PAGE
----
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Tunisian opposition defies protest ban, rallies against president

Hundreds of opposition supporters march through the streets to demand the resignation of President Kais Saied.

Hundreds of opposition supporters in Tunisia have defied a ban on protests and demanded the release of more than 20 prominent figures who opposed the president in recent weeks.

Before the protesters broke through a police barrier on Sunday to gather in central Tunis, police warned them over the loudspeaker that their demonstration was illegal but that they would not stop them by force.

Up to 1,000 protesters then pushed through the cordon to reach Habib Bourguiba Avenue, where most of the gatherings take place.

The National Salvation Front coalition combines Tunisia’s largest party, the Ennahdha, the Stop the Coup protest movement and several other political parties demanding that President Kais Saied resign.

Sunday’s protest will look at how much the National Salvation Front and its constituents can publicly mobilize supporters after the arrests and how much force the police are willing to use against them.

Former member of the Tunisian parliament, Saida Ounissi, told Al Jazeera that what makes the recent protests unique from other anti-government rallies that have taken place is “the popularity of the movement”.

“This is the second day of protests and we are amazed at the number of ordinary citizens who are protesting and facing the threat of oppression by taking to the streets and calling for freedom,” she said.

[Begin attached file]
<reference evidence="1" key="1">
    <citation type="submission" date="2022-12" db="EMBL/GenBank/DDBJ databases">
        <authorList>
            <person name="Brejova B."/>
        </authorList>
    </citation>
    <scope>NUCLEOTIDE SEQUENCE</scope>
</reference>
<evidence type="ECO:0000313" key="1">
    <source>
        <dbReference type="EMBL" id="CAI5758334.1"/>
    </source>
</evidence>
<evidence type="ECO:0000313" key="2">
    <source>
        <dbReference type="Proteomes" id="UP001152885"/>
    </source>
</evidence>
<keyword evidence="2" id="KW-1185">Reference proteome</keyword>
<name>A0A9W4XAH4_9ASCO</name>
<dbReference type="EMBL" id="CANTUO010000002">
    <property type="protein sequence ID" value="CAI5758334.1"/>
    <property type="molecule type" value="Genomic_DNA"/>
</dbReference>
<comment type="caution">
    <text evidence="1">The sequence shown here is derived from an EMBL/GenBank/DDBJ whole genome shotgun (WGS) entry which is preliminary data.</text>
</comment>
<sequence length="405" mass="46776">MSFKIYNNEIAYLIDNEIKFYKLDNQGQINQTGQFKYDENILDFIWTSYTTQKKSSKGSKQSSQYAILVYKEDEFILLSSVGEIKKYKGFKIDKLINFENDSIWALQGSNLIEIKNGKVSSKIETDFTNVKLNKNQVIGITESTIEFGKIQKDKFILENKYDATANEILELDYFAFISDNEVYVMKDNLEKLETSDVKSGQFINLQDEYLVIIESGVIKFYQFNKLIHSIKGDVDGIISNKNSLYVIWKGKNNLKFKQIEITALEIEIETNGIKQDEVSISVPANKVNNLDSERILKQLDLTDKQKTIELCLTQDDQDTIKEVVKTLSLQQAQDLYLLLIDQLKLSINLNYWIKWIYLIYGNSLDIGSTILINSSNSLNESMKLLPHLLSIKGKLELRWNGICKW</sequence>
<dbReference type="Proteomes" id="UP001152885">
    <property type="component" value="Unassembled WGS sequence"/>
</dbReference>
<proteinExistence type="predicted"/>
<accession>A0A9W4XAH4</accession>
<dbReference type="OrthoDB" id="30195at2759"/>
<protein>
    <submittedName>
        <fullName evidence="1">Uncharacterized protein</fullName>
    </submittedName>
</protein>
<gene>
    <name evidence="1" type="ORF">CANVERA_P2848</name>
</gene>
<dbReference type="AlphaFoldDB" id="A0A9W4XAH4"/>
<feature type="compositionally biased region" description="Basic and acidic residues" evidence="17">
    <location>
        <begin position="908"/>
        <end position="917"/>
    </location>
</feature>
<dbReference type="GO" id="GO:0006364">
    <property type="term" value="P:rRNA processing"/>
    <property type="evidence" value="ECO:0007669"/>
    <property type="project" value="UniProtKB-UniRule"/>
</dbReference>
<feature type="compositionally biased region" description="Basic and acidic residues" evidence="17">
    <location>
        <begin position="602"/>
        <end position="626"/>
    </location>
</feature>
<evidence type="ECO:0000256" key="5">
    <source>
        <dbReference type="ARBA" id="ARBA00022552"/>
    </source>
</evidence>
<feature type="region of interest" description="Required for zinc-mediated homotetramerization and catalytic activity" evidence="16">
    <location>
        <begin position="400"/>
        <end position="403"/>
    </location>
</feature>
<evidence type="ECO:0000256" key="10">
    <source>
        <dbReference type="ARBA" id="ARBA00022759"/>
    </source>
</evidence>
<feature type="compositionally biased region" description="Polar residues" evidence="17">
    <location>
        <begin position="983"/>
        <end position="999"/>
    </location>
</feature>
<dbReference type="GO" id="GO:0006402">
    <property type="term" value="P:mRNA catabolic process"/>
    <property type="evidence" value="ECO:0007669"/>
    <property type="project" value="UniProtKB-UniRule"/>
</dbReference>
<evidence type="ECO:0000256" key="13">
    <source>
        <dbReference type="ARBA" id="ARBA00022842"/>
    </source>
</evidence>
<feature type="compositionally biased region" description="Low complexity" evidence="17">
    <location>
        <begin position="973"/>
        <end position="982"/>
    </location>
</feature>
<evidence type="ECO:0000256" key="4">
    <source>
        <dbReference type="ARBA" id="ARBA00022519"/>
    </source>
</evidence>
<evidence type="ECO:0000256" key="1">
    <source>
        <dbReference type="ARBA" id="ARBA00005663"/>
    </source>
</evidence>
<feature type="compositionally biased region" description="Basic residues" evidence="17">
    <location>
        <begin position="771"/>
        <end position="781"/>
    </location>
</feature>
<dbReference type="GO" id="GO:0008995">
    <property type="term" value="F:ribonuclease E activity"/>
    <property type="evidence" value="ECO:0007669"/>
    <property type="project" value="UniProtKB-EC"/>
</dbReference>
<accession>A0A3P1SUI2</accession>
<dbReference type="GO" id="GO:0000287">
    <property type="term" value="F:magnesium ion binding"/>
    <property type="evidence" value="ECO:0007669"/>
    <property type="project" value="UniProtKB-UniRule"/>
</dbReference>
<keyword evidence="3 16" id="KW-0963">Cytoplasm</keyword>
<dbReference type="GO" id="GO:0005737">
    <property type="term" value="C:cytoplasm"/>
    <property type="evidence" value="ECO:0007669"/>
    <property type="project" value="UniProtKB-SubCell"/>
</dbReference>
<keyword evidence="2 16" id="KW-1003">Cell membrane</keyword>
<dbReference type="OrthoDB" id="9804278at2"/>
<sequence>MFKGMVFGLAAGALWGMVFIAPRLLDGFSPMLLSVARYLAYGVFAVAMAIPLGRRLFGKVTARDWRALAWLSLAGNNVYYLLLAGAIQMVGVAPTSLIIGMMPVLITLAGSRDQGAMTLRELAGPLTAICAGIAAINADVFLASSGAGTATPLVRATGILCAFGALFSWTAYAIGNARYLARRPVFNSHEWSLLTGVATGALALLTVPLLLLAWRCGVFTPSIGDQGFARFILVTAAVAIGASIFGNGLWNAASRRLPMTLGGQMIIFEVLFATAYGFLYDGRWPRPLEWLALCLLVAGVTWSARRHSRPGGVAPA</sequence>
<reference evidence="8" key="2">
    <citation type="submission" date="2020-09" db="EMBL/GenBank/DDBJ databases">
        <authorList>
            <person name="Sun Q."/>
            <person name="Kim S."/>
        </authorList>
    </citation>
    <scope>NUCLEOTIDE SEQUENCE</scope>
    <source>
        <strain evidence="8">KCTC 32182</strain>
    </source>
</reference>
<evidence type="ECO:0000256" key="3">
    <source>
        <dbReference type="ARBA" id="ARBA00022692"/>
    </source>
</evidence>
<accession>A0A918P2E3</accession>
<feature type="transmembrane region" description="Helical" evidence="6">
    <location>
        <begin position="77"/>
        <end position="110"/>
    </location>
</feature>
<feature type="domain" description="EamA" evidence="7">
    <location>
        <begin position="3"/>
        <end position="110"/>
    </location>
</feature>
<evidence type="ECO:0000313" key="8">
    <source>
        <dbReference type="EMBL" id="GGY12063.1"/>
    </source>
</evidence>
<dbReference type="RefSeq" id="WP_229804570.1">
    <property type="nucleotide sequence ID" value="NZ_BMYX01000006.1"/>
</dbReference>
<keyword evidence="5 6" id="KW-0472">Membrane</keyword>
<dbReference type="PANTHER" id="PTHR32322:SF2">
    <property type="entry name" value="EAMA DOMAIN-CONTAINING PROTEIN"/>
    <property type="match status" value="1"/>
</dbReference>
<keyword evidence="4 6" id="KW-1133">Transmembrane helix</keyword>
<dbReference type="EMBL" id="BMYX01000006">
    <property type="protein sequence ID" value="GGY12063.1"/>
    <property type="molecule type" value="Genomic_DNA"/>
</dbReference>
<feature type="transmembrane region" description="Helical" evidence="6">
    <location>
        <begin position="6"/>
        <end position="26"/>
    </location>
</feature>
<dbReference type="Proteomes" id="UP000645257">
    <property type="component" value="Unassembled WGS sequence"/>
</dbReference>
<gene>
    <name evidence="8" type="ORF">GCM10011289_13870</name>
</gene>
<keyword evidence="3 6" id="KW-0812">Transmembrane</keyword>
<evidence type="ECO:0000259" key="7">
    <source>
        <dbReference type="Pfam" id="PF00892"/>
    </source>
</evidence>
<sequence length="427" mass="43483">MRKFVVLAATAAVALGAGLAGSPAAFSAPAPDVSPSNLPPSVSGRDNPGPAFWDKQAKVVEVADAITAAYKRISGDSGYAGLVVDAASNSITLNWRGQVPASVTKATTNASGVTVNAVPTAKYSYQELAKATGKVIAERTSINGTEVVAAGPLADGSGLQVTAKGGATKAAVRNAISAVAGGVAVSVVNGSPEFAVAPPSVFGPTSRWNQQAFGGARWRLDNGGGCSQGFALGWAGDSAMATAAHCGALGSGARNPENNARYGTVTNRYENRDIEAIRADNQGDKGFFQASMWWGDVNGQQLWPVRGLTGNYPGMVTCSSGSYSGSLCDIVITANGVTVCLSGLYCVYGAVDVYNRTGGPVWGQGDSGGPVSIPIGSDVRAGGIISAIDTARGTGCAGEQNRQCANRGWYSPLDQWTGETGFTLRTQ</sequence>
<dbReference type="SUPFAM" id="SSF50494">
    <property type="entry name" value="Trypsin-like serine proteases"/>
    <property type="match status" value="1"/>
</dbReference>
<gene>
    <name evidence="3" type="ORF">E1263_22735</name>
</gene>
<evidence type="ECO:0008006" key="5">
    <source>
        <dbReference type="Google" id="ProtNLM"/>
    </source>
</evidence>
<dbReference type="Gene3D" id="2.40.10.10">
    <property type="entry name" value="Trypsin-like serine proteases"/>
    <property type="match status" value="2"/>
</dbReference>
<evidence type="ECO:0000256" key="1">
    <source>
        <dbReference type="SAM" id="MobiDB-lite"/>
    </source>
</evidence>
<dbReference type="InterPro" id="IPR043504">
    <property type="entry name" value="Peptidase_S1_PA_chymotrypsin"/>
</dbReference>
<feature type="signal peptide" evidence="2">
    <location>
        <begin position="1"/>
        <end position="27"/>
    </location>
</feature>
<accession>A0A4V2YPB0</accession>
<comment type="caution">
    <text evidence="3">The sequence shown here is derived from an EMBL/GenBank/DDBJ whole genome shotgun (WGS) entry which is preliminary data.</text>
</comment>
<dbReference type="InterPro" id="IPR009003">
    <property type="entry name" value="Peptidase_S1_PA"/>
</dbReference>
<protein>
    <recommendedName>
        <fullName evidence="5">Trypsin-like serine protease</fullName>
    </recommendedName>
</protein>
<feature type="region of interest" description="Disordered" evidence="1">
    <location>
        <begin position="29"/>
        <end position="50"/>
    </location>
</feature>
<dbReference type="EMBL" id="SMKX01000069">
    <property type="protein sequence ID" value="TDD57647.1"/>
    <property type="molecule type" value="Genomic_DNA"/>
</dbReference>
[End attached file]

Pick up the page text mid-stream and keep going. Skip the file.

Supporters of the Tunisian Salvation Front coalition gesture during a protest against the arrest of some of its leaders and other prominent critics of the president, in Tunis, Tunisia (Zoubeir Souissi/Reuters)

In recent weeks, several top Front leaders have been arrested as part of a crackdown on prominent critics of Saied and charged with conspiracy against state security. This week, Tunisia’s governor refused permission for Sunday’s protest.

The front accuses Saied of a coup because in 2021 he suddenly seized broad powers, closed the elected parliament and started ruling by decree before drafting a new constitution which he approved in a poorly attended referendum last year.

Saied says his actions were legal and necessary to save Tunisia from chaos, calling his enemies criminals, traitors and “terrorists” and urging authorities to take action against them.

The recent arrests also targeted the head of Tunisia’s main independent media outlet, two judges, a trade union official and a prominent businessman, demonstrating the police’s willingness to attack Saied’s critics across the political spectrum.

However, opposition to Saied is fragmented along ideological and political lines drawn during the period of democratic rule following the 2011 revolution that triggered the Arab Spring.

On Saturday, the powerful UGTT trade union and related parties staged their own protest, leading many thousands of supporters to take to the streets against Saied in what appears to be the largest demonstration against him to date.